Working with Durham CAN
This academic year I will be working and organizing with Durham Congregations, Associations, and Neighborhoods (CAN). CAN is an organization that organizes and consolidates the institutional power of Durham’s congregations, associations, and neighborhoods as a means of inciting structural changes that will make Durham a more just and equitable community. CAN identifies as “a broad-based organization that works to coalesce, train, and organize the communities of Durham across religious, racial, ethnic, class, and neighborhood lines for the public good. Our primary goal is to develop local leadership and organized power to improve the conditions of low and moderate income families.”
I was first introduced to CAN’s work at Duke Divinity School through our certificate program in Faith-based Organizing, Advocacy, and Social Transformation. Since Covid had forced much of the world online last year, our certificate cohort was encouraged to attend CAN’s virtual community trainings on power, relational meetings, listening sessions, and organizing to supplement our classroom discussions on organizing and social change. It was my time with other trainees learning about how CAN uses shared relational power to overcome the injustices created by more hierarchal forms of power that left me with a desire to try broad-based organizing for myself. I was intrigued at the possibility of being able to organize coalitions of people that transcended social and cultural boundaries, boundaries that are often used to divide us and keep us from mobilizing. CAN’s approach to social transformation seemed intent on including those left out of the decision-making process and empowering them to create lasting change in their own communities, which I found to be a great model to imitate for my own professional plans. I was, and continue to be, drawn to this form of politics that is inherently relational and participatory, as opposed to the forms of politics that are overly technocratic and perpetuate inequality. In CAN and broad-based community organizing, I have discovered a way to overcome common needs and problems by cultivating a community of shared resources and power. Simply, organizing has become a way for me to practice my belief that we have more reasons for cooperation with and for each other than we do for competition against those with whom we may find difference.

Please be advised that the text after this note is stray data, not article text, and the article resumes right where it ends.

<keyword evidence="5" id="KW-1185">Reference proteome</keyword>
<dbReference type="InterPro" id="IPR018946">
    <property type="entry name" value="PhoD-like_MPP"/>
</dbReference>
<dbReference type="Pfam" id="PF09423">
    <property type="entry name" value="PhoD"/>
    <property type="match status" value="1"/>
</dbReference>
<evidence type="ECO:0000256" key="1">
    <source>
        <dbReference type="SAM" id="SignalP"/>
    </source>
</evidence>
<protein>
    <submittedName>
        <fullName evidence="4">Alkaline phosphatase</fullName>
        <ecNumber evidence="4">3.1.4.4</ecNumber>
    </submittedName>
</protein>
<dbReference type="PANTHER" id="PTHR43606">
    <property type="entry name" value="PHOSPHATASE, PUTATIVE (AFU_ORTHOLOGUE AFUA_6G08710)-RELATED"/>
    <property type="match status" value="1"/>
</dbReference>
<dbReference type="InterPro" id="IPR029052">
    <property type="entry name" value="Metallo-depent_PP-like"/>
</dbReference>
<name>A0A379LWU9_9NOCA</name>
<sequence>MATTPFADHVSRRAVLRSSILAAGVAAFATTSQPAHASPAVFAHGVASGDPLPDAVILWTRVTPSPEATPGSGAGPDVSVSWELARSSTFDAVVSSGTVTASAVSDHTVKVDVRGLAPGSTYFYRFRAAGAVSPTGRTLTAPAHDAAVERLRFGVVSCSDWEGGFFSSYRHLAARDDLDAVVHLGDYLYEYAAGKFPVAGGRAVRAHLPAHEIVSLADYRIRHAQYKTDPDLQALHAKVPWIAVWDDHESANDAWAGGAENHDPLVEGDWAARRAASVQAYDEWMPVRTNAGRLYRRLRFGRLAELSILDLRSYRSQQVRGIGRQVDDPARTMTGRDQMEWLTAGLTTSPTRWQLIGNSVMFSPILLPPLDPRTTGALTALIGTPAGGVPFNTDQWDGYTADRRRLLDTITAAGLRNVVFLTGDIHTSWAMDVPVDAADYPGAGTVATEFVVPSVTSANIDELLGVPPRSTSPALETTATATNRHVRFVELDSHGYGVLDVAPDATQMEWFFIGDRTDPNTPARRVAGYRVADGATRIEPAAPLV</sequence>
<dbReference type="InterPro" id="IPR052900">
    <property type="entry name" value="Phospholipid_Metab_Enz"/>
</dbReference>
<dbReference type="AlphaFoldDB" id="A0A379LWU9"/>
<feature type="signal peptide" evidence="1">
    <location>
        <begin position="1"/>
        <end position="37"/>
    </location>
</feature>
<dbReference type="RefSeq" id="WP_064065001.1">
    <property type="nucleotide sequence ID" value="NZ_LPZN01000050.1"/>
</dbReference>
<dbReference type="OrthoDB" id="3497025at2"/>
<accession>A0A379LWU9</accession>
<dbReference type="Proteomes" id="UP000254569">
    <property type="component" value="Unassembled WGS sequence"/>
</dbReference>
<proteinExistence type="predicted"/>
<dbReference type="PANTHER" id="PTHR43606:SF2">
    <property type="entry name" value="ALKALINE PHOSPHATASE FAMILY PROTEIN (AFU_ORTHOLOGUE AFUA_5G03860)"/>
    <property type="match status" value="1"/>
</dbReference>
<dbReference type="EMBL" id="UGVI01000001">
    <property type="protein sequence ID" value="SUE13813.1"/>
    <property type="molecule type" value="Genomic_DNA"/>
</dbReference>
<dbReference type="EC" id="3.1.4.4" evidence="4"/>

My personal role within CAN will mostly consist of assisting our Affordable Housing Team and Eviction Team. Both teams are currently working on issues created by Durham’s affordable housing crisis. At this stage of our work, we are focused on research actions, meaning that we are gathering data and stories from our court-watching campaigns, relational meetings with Durham tenants, and listening sessions with Durham landlords. The findings from our research will ultimately inform our ongoing strategy of how best to agitate and apply pressure to key players in the Durham housing situation.
CAN’s current work in affordable housing and evictions is indicative of our overall approach of listening so we can organize, organizing so we can act, and acting so we can incite meaningful change. Having had previous experiences in listening campaigns and research actions, I am looking forward to partnering in the work of organizing our institutions around a specific issue and then helping in the process of planning and implementing a public action. The opportunities for growth I see in our upcoming organizing and agitating efforts are exciting, as these are areas of organizing I have yet to experience. As a person who has generally been hesitant to welcome conflict of any sort, I am optimistic I can learn to see some forms of conflict as a constructive means of social transformation. My hopes for my year with CAN are to grow as an organizer who practices radical solidarity well and learns how to best transform the conflict caused by institutional violence into the communal conditions whereby social justice can flourish.